Scientists discover three Earth-sized exoplanets that may potentially harbor lifeScience & Space February 23, 5:50
Syrian opposition ready for direct talks with government delegation — representativeWorld February 22, 21:56
UN Syria envoy expects no breakthrough at new round of Syria talksWorld February 22, 21:09
Russia opposes sharing responsibility for fate of Middle East refugeesRussian Politics & Diplomacy February 22, 20:36
First woman in space Valentina Tereshkova may meet with Queen Elizabeth IIRussian Politics & Diplomacy February 22, 20:27
Spain’s famous footballer Puyol returns to Russia next week ahead of FIFA 2017, 2018 CupsSport February 22, 20:15
Putin promotes generals to higher military ranks after Syria operationMilitary & Defense February 22, 19:56
Russia, Turkey may discuss purchase of S-400 systems at March talksMilitary & Defense February 22, 19:18
European human rights watchdog welcomes court’s ruling on Russian opposition activistWorld February 22, 18:42
MOSCOW, December 27 (Itar-Tass) —— Russia’s protest movement is decreasing, and its future depends on actions from the power, Russian leading political scientists told a news conference at Itar-Tass, which was devoted to research of the Public Opinion Fund /FOM/.
FOM’s President Alexander Oslon said “the trend of the protest movement emerged in early 2011 and was connected with many emerging phenomena influencing the social state of the society.”
“One of the factors being big spike in prices in regions, where millions live, but not in places along the Garden Ring,” he explained. “Other reasons being the late economic crisis and failed expectations of certain layers of the society. All other growth factors of the protest moods are based on that.”
“The major outburst of emotions happened in December of 2011, and it lasted up to May of 2012,” Oslon said adding “the apogee became as Prokhorov’s party appeared.”
From the analysis of the protest period and from the FOM’s polls, Oslon makes the conclusion “the Russian society now is as follows: its 15 percent are those promoting life projects and interested in their implementation. The remaining and much bigger part of the society are people living a life cycle.” The appearance of the first group at the front line is a major trend of the society in the going year, he said. Oslon stressed that most people “do not have special ambitions, would not want any changes and are satisfied with what they have.”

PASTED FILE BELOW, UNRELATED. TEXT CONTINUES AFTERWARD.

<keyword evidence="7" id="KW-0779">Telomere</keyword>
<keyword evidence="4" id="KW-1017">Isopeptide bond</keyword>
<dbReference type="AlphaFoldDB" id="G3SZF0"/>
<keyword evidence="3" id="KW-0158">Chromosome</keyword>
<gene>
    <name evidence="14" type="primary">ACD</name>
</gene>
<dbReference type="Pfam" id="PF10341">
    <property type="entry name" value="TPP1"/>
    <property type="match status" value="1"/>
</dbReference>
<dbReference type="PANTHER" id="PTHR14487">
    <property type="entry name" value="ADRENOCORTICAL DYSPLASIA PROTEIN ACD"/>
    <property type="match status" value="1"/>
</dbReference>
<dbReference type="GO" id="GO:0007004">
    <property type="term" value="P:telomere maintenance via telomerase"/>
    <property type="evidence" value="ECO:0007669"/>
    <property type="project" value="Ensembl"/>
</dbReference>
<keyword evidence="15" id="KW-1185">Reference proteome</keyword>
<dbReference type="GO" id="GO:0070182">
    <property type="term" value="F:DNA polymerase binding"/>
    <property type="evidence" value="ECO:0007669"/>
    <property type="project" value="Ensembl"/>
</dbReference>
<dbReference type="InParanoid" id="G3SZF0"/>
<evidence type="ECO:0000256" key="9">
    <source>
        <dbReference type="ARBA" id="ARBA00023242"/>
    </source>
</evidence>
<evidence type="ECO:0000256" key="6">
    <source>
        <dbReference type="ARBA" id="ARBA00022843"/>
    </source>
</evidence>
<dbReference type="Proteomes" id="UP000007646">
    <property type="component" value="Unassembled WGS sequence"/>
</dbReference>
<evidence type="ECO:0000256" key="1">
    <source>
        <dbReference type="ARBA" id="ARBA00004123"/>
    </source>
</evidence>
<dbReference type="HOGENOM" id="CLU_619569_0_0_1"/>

Sergei Markov, a member of the Public Chamber, said “most Russians are leaving the regime of social survival to enter the regime of social life.”
“The Russian society has overcome the crisis and enters a new stage of its development, where the public agenda should expand,” he said. “The power has fulfilled its social agreement, by having raised the level of life, and now another objective is pending via a dialogue with the society.”
“The power should take as a basis the new public agenda and voice a new public agreement. As yet the agenda is not clear, and we are expecting a big discussion on public remedies,” he forecasted.
The power’s objective is to integrate these two layers of the society in the country and to demonstrate skilful unification on the basis of the common. For example, on the basis of fighting the corruption, attitude to illegal migration, and so forth. Markov forecasts the social protest movement will be growing in the coming year, while the political one will remain at the present level.
“The power has received a carte blanche and it has an option to reach a new social agreement,” he said in conclusion. “If the actions of the power are clear to the society, everything will remain as it is, if not, protests will be growing.”